Crank: High Voltage
What parents need to know
Parents Need to Know
Parents need to know that this gory, envelope-pushing sequel to Crank is packed with grotesque, bloody, how-do-we-top-this? moments of extraordinary violence, conducted with a smirking, smug sense of bad-boy provocation. It ends up feeling a lot like the filmed version of a video game -- a violent, hyper-stylized, over-the-top game along the lines of Grand Theft Auto (i.e. not for kids). The entire movie is soaked in sex, violence, and slapstick -- often combining all three -- but it's hard to appreciate any of the "fun" amid all the grisly gore, partial nudity, nonstop swearing, and other mature content.
What's the story?
Following the events of Crank -- in which hit man Chev Chelios (Jason Statham) seemingly fell to his death from a helicopter -- CRANK: HIGH VOLTAGE picks up with Chelios waking after months in a coma to discover that his heart has been harvested for an aging Tong crimelord. Understandably upset -- and fitted with a temporary artificial heart -- Chelios goes on a rampage to get his heart back; of course, the limited battery capacity of his artificial unit means that he has to jolt himself with electricity on a regular basis to stay alive.
Is it any good?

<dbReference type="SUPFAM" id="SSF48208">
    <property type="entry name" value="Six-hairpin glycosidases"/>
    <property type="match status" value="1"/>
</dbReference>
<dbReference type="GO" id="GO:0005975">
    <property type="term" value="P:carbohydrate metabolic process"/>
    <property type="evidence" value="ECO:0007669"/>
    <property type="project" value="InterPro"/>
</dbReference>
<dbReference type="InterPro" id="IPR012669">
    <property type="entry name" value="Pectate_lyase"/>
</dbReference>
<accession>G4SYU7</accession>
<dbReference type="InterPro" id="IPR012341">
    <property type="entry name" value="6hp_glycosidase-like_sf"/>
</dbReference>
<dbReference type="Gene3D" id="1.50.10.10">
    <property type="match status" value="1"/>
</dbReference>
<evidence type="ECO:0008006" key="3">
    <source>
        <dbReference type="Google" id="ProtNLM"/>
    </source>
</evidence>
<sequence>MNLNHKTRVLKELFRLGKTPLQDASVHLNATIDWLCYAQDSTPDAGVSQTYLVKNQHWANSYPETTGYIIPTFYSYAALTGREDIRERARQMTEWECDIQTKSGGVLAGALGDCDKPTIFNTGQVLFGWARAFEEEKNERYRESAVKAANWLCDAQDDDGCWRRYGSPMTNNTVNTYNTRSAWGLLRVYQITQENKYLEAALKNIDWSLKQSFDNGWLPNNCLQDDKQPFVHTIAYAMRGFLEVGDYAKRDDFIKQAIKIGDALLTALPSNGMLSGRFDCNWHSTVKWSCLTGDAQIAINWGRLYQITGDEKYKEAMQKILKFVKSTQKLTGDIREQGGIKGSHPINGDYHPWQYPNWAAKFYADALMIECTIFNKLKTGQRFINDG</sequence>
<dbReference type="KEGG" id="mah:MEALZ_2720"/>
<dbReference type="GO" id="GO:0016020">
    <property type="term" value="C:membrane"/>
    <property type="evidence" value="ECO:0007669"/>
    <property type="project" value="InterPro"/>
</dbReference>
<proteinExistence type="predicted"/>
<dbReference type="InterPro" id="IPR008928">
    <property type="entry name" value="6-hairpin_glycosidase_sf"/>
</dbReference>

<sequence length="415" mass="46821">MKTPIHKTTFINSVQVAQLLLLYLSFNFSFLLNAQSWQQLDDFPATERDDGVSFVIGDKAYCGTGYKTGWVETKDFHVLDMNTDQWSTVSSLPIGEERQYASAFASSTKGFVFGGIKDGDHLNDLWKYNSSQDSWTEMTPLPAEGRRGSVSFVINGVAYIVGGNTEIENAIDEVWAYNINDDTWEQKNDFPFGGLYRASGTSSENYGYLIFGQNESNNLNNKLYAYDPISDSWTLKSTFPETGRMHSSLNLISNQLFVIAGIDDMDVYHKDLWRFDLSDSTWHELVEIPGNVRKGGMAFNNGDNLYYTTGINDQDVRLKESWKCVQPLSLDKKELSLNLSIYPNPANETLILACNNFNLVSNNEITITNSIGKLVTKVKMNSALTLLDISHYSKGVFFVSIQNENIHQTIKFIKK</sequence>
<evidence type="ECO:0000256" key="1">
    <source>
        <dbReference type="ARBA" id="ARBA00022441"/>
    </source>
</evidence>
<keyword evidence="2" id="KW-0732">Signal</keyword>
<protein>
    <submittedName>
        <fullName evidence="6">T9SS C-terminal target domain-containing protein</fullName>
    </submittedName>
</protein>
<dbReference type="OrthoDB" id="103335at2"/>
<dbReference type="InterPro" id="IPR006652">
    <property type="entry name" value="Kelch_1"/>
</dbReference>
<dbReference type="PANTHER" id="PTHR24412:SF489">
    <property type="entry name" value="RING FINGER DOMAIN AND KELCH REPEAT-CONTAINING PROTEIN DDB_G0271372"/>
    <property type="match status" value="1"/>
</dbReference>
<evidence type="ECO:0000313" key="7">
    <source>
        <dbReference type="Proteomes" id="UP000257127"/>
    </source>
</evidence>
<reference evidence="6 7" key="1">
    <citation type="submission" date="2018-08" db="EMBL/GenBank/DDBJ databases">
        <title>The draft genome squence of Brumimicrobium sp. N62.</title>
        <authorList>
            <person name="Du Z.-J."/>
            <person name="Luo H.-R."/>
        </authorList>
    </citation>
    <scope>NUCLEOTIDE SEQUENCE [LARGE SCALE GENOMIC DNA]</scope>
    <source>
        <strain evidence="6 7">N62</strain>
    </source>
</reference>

Statham certainly deserves kudos for hurling himself into the role, and director-writers Mark Neveldine and Brian Taylor earn a few points for moments of mad invention. (A fight between a hallucinating Chev and a Chinese gangster is shot and envisioned like a monster-on-monster battle from a '70s Japanese science fiction film, for one example.) But familiarity breeds content -- or, in this case, shows contempt; the first Crank may have been shocking, but the only thing shocking about Crank: High Voltage is how far it's willing to go in the name of jolting the audience in pursuit of a quick buck.
The first Crank, for all of its excess, gory violence, and sex-obsessed misogyny, at least had the virtue of being unique, down to the fact that it killed its protagonist at the end of his misadventures. Bringing Chev Chelios back may make sense financially, but it somewhat dilutes the hell-bent-for-madness lunacy of the original film.
Families can talk about...
Families can talk about violence in movies. Do you think movies have gotten more violent over the years? What's the impact of seeing these types of images? Is there any value in depicting violence in brutally realistic fashion, or is it all about shock value?
Families can also discuss the fine line between satirical, comedic action/violence and going too far -- what happens when the audience stops laughing? Who decides what "too far" is?
|Theatrical release date:||April 17, 2009|
|DVD/Streaming release date:||September 8, 2009|
|Cast:||Amy Smart, Efren Ramirez, Jason Statham|
|Directors:||Brian Taylor, Mark Neveldine|
|Run time:||96 minutes|
|MPAA explanation:||frenetic strong bloody violence throughout, crude and graphic sexual content, nudity and pervasive language|